Disclaimer: This article is meant to provide general information. For advice related to your specific situation, please consult a doctor or therapist. See our disclosure here.

Pregnancy and childbirth can be magical for many people. There’s the experiencing of milestones like feeling your child move for the first time, the shopping for maternity clothing. And of course the anticipation of meeting your baby for the first time. However, sadly not everyone experiences a wonderful birthing experience. Past estimates say one in three women experience birth trauma. In addition, out of the one-third of women that go through birth trauma, a significant percentage go on to experience PTSD and traumatization. For many women, the overwhelming sense of disappointment, guilt, and anger can cloud those magical moments after their child’s birth. Moving past it can be different for every mother.

Acknowledge That Your Birthing Experience Was A Valid One

Every birthing experience is different – even the bad ones. Many mothers feel they have no right to complain or feel angry about their experience due to their fear of being perceived as ungrateful or misunderstood. However, every mother should acknowledge that their childbirth experience is personal. Their feelings of trauma, fear, or negativity are completely normal.

It may be that your birthing experience did not happen as planned with your midwife and partner, or you experienced a personal injury during childbirth due to medical negligence or emergency actions, in which case legal support may be necessary. Every birthing experience is a valid one, and it’s crucial to seek out the support you need. Removing the expectations around cesarean births is another good example. For help with processing and accepting your experience, reach out to a family member, professional therapist, or childbirth support organization like The Prevention & Treatment of Traumatic Childbirth (PATTCh). The organization partners with Solace For Mothers, which focuses on providing support for mothers who have experienced traumatic childbirth.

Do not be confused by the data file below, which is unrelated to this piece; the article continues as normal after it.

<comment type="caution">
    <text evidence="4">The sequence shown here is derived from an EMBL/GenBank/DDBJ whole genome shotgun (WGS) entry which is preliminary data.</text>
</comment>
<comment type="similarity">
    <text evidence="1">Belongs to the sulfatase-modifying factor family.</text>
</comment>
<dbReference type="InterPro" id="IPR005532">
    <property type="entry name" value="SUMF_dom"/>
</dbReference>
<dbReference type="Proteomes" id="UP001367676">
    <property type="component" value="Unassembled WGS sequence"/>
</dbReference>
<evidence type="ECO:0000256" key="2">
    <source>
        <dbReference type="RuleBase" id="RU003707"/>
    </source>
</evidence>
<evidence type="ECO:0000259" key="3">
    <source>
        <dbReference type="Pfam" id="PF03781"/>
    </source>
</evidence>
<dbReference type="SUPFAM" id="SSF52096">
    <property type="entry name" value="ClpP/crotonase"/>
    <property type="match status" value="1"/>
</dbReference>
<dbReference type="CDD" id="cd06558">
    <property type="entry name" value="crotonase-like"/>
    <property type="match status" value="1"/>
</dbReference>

Get Help Managing Your Stress Triggers 

The consequences of a negative birth experience can be different for every mother. Some may experience flashbacks, while others experience panic attacks and night sweats. These are also common symptoms of PTSD after childbirth trauma. According to Solace For Mothers, Postpartum Posttraumatic Stress Disorder (PTSD) was once estimated to only affect 1.5% to 6% of women. Once you can recognize how you are affected and what triggers those symptoms, you can work with your therapist to address them. For instance, for those who experience anxiety or panic attacks, learning deep breathing and mediation techniques can help. Similarly, adjusting your diet and bedtime routine can help you sleep better at night if you grapple with insomnia.

Focus On Building On The Positives Of The Experience – Your Baby

Lastly, focus on the overall experience instead of your birthing experience. Finding the positives in your experience can help you move past the negative feelings. For mothers, childbirth is just a small part of a lifetime relationship with their child. While it may have gotten off to a rough start, you still have a lifetime of opportunities ahead of you to bond with your baby

Women can also focus on how the experience has impacted their relationship with their partners or loved ones. For some, it can be a catalyst that causes their relationship to strengthen. Resist the urge to make life-altering permanent decisions as well. If you can wait until you are in a better place so that you can make balanced decisions without clouded judgment. 

As a mother, it is important to learn forgiveness. Experiencing birth trauma or injury does not mean that you’ve failed as a mother, or that you did something wrong. While some cases may be due to medical negligence, there are also some times where it is unexpected. Give yourself permission to move on and enjoy the positive memories ahead of you with your new baby as you journey into motherhood.